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Massachusetts will pay for AP STEM Exams for Low-Income Students

For many Latinos, the dream of attaining an education beyond high school is unreachable. Whether it is a lack of access, a lack of funds, or a lack of resources, many just do not have the option of going to college. In Massachusetts (10.56% Latino population), some of those barriers are about to be eliminated thanks to an initiative from the state’s STEM Advisory Council. Gov. Charlie Baker announced that the state will pay $326,000 to pay for advanced placement exams in STEM (science, technology, engineering, and math) subjects for low-income students. “Massachusetts has one of the fastest growing innovation economies in the nation, and it is important we continue to develop a strong pipeline of skilled workers to fill critical job openings in STEM fields,” Governor Charlie ...

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#SaludTues Tweetchat 4/18: National Minority Health Month!

latino family for minority health month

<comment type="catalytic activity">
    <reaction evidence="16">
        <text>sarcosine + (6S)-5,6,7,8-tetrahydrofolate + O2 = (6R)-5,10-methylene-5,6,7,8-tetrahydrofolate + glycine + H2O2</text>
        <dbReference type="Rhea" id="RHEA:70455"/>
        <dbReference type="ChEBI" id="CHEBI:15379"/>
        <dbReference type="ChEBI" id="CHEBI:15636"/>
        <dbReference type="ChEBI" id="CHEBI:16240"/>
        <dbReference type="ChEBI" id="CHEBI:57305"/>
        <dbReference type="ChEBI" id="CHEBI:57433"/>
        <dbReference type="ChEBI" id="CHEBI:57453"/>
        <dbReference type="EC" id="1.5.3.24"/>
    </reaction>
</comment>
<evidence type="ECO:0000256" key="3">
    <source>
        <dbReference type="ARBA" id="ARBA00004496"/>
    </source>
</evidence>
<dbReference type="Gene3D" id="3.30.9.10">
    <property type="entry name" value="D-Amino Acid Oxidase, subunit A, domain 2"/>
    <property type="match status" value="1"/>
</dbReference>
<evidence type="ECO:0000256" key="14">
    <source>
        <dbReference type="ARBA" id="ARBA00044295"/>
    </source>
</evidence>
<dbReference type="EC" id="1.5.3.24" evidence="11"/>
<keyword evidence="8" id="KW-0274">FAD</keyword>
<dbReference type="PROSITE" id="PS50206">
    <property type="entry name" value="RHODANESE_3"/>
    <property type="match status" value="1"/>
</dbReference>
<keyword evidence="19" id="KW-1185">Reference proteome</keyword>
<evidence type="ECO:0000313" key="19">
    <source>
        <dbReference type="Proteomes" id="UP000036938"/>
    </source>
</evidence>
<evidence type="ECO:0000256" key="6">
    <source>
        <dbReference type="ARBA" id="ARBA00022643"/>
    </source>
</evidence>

Minorities often deal with lots of obstacles that prevent them from getting the best healthcare possible. Language, cultural stigmas, lack of access and information, and segregation are just some big issues facing minorities. Having “good” health is a big factor in people excelling in their quality of life. Health factors into education, employment, and long-term success. For National Minority Health Month in April, let’s use #SaludTues at 1 p.m. EST April 18, 2017, to tweet about Latino health issues and solutions. WHAT: #SaludTues Tweetchat: “National Minority Health Month!” TIME/DATE: 1-2 p.m. EST (Noon-1 p.m. CST), Tuesday, April 11, 2017 WHERE: On Twitter with hashtag #SaludTues HOST: @SaludToday CO-HOSTS: The U.S. Office of Minority Health ...

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Report: “Hispanics Had Higher Risk of Death for Many Cancers”

multicultural latino teens sitting restaurant